So we approached our friends at Powerflex to look at a solution for us. Because none of their universal exhaust mounts were close enough in size to the Vauxhall/Opel rubber mount, they set about making a polyurethane exhaust mount as a replacement.

Powerflex Exhaust Mount

Powerflex Exhaust Mount

They have looked at the OE item and manufactured a replacement, which is slightly larger overall but retaining the factory dimensions internally, in their high temperature polyurethane material with a Shore A hardness of 67, compared to the original rubber mounts which measured 55 Shore A.

The result is a much stronger, more durable mount with much less flex, offering far greater resistance to tearing and rot. Ideal for any standard or modified fast road vehicle; these exhaust mounts are equally at home on the track too.

An inexpensive and worthwhile upgrade. The number required per car will vary but this mount will suit Astra G, Astra H, Vectra B, Vectra C, Meriva A, Meriva B, Signum, Omega, Corsa C, Tigra B, Zafira A and Zafira B where 90466688 is specified.

Note: This mount cross references to OE Part Number 90466688

Do you have a Hotmail, MSN or Live email account??

If you have any of the following types of email accounts from the likes of Hotmail, MSN, Live, Gmail, Googlemail, Yahoo then please please please check your spam folder for emails if you have been in contact with us.

It has become apparent over the last few months that Microsoft web-based email accounts especially, but also certain others, are placing any email correspondence from us into the spam folder.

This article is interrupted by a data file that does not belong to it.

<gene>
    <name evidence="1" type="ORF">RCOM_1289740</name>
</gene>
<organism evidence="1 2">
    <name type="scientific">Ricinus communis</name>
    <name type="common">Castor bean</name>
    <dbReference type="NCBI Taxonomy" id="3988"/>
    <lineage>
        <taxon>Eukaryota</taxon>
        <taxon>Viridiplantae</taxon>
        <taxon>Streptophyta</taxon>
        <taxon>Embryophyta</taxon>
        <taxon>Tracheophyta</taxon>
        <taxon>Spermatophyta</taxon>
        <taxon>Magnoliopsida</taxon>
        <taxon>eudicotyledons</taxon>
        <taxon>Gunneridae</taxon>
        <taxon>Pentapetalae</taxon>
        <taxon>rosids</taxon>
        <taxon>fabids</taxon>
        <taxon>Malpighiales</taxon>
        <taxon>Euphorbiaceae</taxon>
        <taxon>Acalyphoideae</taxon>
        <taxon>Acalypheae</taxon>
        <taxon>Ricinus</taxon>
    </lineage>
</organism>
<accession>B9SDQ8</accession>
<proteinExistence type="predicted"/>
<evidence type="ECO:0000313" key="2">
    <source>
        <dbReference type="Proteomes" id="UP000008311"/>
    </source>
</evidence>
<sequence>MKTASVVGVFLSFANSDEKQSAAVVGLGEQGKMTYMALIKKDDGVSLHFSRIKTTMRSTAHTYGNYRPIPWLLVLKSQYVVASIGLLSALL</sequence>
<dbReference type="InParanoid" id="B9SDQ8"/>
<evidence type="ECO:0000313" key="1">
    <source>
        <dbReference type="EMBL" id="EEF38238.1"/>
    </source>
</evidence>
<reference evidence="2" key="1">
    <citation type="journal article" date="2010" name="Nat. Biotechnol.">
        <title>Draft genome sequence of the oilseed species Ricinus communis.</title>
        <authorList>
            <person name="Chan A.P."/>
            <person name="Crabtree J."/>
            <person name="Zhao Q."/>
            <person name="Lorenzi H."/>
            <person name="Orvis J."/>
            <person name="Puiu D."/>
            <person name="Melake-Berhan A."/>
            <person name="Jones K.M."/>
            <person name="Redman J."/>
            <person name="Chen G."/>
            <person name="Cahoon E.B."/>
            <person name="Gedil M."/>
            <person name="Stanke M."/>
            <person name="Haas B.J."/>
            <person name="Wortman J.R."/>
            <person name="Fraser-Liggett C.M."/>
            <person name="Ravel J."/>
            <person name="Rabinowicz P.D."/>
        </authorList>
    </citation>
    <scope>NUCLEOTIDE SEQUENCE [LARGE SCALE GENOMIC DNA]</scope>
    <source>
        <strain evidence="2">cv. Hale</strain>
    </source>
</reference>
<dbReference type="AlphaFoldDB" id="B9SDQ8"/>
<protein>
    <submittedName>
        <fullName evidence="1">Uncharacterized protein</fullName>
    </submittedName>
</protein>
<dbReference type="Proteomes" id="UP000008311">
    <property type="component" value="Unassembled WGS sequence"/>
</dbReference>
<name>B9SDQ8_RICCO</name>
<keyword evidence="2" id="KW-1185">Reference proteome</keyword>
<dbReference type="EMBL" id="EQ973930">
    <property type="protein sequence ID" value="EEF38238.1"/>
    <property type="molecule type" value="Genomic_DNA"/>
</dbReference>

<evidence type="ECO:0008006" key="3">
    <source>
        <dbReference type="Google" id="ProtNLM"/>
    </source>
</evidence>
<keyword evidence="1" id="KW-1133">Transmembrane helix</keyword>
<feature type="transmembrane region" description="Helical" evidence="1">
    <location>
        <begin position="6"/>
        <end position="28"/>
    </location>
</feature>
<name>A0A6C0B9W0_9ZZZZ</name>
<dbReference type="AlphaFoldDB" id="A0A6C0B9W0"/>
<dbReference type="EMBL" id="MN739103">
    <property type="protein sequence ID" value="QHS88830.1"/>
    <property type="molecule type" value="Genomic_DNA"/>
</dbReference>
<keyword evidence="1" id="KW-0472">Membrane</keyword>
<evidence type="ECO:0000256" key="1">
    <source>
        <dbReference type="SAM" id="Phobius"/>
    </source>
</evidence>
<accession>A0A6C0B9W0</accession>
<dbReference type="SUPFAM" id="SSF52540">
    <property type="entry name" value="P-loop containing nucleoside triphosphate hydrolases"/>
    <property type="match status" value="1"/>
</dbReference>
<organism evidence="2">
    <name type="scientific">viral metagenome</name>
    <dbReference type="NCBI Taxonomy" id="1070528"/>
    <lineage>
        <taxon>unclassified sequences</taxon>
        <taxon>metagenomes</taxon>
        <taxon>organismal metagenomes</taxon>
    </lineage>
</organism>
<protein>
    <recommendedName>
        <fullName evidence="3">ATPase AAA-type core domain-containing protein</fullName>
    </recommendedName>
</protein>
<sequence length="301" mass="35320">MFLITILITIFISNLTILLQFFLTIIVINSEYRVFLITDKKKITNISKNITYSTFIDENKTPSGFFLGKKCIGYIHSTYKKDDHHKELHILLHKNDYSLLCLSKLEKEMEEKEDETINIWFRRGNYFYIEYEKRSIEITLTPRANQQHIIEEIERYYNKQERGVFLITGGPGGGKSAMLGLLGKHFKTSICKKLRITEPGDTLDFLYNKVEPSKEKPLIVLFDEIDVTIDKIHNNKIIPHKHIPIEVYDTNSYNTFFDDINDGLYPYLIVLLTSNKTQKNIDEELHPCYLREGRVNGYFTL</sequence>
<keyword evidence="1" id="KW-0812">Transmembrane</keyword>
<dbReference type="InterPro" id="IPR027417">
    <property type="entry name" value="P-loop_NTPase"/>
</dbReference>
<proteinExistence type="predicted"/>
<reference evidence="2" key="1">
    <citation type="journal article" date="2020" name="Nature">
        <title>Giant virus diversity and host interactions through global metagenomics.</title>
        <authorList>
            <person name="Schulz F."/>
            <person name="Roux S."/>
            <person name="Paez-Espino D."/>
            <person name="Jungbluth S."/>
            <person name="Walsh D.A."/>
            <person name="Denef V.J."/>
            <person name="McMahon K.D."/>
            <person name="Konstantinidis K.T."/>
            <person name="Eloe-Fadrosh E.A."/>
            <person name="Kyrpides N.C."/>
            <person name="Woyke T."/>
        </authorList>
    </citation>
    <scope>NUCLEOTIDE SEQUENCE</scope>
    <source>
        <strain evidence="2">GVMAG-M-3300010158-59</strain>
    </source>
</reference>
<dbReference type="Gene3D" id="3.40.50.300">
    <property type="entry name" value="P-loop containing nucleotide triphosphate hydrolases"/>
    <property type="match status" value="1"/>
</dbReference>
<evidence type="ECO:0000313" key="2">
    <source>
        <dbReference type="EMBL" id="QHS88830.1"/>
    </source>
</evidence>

If you have contacted us by email, or ordered something online and have not received a reply or an order confirmation from us please check your spam folder, and make sure our email addresses are added to your safe senders’ list.

Time Attack Set Up Check

We recently had the Courtenay Sport backked DCE Motorsport run Time Attack Astra VXR back for set-up check, after a spot of bad luck at the previous round at Donington Park. Some gravel ingress into the cambelt area caused severe damage to the engine, resulting in a last minute engine swap for the car, to ensure it was up and running for the final round at Brands Hatch on Sunday 29th September.

So with a borrowed ‘spare’ engine, Will and his pit crew worked tirelessly over the weekend and once the engine swap had been completed and all the ancillaries, turbo, manifolds and such like had been refitted the car came to us for a mapping session just to check and alter the parameters, due to the fact this engine was running slightly different compression than previously.

After a few hours set up, all is now well again and we’re looking forward to Brands Hatch. Good Luck to Will and the whole team.

Time Attack Promo Video

Time Attack Promotional Video, filmed during the Oulton Park round and featuring the Courtenay Sport backed Astra VXR driven by Will Watson.

Big Brake Kits – Caliper Maintenance

Preventative Maintenance is always more cost effective in the long term as it prevents smaller issues from becoming more major problems. Take for example ‘Big Brake Kits’ which are now more commonly fitted on road cars and feature 4 pot, 6 pot and 8 pot calipers.